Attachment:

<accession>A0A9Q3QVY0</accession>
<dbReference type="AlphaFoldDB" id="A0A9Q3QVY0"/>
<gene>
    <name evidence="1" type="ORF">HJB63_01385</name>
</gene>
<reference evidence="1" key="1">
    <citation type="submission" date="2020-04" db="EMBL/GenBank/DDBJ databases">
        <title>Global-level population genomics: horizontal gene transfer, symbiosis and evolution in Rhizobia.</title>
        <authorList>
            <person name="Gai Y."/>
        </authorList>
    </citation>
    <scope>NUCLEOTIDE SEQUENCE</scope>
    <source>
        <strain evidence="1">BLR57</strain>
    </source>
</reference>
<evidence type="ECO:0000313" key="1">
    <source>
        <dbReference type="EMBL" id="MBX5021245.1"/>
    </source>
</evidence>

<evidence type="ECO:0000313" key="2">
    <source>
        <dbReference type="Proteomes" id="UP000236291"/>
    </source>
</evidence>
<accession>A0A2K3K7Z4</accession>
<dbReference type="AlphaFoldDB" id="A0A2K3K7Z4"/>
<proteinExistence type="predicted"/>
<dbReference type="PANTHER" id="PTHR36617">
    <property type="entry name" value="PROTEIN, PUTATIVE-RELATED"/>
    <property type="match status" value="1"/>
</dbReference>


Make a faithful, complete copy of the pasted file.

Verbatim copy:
<accession>A0A9Q3QVY0</accession>
<dbReference type="AlphaFoldDB" id="A0A9Q3QVY0"/>
<gene>
    <name evidence="1" type="ORF">HJB63_01385</name>
</gene>
<reference evidence="1" key="1">
    <citation type="submission" date="2020-04" db="EMBL/GenBank/DDBJ databases">
        <title>Global-level population genomics: horizontal gene transfer, symbiosis and evolution in Rhizobia.</title>
        <authorList>
            <person name="Gai Y."/>
        </authorList>
    </citation>
    <scope>NUCLEOTIDE SEQUENCE</scope>
    <source>
        <strain evidence="1">BLR57</strain>
    </source>
</reference>
<evidence type="ECO:0000313" key="1">
    <source>
        <dbReference type="EMBL" id="MBX5021245.1"/>
    </source>
</evidence>

<evidence type="ECO:0000313" key="2">
    <source>
        <dbReference type="Proteomes" id="UP000236291"/>
    </source>
</evidence>
<accession>A0A2K3K7Z4</accession>
<dbReference type="AlphaFoldDB" id="A0A2K3K7Z4"/>
<proteinExistence type="predicted"/>
<dbReference type="PANTHER" id="PTHR36617">
    <property type="entry name" value="PROTEIN, PUTATIVE-RELATED"/>
    <property type="match status" value="1"/>
</dbReference>